Like the standard GLE, the GLE Coupe is built more for refined cruising than backroad carving. In all honesty this is how most of these cars are going to be treated — the berserk GLE 63 AMG is of course a more sporty car to drive, but the standard versions are probably best described as comfortable.
That may be surprising considering that all versions will have wheels at least 21-inches wide, but the standard-fit air suspension helps to absorb bumps and pot-holes in most circumstances. It also gives drivers a choice of firmness, but most owners will be just fine with standard or even comfort.
Handling for this two-tonne-plus beast is probably best described as predictable and safe. It doesn’t rewrite the rules of physics like the X6 does, but it isn’t quite as detached as the standard GLE or full-fat Range Rover. Again the vast majority of buyers are going to be very happy with what their GLE Coupe can do, a good car on most roads that can hold its own in town.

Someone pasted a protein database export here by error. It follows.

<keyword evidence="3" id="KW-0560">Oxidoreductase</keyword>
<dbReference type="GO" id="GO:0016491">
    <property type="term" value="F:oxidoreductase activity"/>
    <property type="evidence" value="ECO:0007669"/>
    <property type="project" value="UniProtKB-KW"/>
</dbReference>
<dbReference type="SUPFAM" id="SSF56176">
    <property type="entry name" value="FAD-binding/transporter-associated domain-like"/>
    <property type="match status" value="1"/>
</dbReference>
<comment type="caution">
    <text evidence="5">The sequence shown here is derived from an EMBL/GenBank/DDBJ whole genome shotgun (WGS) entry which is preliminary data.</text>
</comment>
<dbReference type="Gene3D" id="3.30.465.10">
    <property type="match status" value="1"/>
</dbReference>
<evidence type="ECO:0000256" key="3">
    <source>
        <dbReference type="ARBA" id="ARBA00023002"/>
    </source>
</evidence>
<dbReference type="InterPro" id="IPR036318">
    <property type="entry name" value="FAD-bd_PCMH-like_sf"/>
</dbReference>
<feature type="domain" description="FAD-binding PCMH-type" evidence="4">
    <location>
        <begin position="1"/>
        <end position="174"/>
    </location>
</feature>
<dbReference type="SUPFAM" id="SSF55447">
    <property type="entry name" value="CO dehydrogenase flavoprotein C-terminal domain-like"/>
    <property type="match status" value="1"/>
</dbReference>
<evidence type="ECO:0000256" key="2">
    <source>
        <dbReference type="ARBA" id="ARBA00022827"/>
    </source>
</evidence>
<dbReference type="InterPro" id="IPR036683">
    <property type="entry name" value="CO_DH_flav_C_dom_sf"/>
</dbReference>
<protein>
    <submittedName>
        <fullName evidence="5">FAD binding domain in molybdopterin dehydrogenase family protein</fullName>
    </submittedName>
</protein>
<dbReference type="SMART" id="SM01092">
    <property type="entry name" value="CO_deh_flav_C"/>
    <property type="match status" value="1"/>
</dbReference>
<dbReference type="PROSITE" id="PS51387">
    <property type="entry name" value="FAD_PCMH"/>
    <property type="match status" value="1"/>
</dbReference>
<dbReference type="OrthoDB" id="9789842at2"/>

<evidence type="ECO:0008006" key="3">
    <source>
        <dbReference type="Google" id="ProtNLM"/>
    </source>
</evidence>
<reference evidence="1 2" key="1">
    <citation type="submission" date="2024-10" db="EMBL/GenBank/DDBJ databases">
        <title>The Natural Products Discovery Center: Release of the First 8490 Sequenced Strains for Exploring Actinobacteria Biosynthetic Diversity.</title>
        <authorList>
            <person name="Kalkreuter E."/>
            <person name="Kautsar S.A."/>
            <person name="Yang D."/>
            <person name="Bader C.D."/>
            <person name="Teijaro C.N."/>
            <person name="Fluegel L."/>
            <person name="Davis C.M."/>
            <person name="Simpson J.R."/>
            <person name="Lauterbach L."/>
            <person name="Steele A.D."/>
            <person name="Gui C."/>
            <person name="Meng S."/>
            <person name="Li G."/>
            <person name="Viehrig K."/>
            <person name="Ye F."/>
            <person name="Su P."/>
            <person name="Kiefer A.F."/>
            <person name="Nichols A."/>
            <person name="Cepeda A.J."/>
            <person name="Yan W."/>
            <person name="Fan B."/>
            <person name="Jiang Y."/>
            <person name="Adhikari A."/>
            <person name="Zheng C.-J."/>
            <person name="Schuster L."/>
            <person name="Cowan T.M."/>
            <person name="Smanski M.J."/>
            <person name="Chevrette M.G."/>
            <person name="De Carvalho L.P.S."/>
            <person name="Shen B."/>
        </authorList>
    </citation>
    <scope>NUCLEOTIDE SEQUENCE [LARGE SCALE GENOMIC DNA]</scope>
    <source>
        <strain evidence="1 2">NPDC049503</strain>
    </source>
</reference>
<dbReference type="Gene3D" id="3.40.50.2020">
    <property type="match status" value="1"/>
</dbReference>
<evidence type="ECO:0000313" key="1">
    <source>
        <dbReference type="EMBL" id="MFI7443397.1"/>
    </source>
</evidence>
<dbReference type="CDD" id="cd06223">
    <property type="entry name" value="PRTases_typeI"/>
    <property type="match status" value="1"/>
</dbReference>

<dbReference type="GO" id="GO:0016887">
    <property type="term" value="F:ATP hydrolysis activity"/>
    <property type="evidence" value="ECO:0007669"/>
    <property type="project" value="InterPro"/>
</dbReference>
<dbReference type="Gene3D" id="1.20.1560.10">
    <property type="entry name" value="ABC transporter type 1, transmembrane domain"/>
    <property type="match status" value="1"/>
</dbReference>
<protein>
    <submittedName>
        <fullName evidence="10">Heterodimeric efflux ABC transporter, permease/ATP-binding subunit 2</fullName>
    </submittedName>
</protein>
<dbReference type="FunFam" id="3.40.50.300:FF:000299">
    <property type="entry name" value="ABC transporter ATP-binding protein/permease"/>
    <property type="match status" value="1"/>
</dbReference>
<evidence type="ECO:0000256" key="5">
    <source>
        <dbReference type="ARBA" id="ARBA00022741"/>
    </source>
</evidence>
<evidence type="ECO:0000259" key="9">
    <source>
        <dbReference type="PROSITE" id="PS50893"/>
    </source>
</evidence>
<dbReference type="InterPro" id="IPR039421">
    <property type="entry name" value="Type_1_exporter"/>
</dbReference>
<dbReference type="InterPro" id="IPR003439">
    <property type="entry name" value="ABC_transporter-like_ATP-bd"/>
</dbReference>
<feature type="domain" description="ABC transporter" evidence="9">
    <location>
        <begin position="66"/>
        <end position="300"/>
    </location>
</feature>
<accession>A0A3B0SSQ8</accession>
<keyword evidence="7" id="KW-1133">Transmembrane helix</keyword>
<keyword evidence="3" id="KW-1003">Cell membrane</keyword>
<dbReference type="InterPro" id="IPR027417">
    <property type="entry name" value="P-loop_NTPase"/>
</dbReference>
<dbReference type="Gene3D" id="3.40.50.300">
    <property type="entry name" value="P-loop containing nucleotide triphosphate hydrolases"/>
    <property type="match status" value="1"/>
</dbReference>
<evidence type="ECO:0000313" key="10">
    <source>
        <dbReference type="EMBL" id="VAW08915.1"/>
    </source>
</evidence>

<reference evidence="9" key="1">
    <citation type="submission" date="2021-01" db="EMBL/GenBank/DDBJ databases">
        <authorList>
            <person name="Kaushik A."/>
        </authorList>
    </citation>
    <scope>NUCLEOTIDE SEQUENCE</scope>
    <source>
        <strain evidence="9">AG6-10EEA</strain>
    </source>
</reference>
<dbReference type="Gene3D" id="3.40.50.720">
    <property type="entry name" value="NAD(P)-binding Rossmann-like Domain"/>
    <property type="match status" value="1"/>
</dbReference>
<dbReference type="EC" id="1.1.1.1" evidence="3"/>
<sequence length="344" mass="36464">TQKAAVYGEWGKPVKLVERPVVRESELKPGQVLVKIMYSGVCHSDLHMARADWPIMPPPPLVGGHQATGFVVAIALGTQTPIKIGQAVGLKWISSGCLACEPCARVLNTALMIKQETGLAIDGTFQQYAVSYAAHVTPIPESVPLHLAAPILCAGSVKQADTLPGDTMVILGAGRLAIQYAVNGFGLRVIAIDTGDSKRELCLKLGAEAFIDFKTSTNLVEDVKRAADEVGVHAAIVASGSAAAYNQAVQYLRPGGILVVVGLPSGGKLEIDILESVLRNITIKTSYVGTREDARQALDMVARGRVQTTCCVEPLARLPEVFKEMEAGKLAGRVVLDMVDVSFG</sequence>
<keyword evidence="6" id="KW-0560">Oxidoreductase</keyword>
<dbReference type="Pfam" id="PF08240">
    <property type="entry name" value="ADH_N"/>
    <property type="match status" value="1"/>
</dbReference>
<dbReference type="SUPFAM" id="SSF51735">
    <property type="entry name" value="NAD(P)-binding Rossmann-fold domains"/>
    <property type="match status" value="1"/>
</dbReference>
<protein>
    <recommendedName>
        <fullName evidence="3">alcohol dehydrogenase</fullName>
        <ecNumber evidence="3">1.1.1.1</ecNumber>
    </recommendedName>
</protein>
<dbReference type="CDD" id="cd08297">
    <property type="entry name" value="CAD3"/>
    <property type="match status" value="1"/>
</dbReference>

Engine choices are quite limited but all are decent — 90% of buyers will go for the 350d, which has a 258hp 3.0-litre V6 diesel engine that goes from 0-60mph in 7.0 seconds. Then there is the 367hp 450 AMG, which has a 3.0-litre V6 Turbo that covers the same sprint in 5.7 seconds. The 63 AMG is bonkers, and has a 5.5-litre V8 Turbo with 585hp and does 0-60 in 4.2 seconds. The two less powerful engines get a 9-speed automatic as standard, and the V8 gets the older 7-speed version.
This could be the area where the GLE Coupe starts to struggle a little, as it is rather expensive in the face of rivals. The cheapest version is the 350d AMG Line, which is around £60,000 without any added options (though it is reasonably well equipped). The 450 AMG is a little more expensive, at £63,000-ish, and then Designo line trim can be added to either car for around £7,000 — mainly consists of upgraded leather.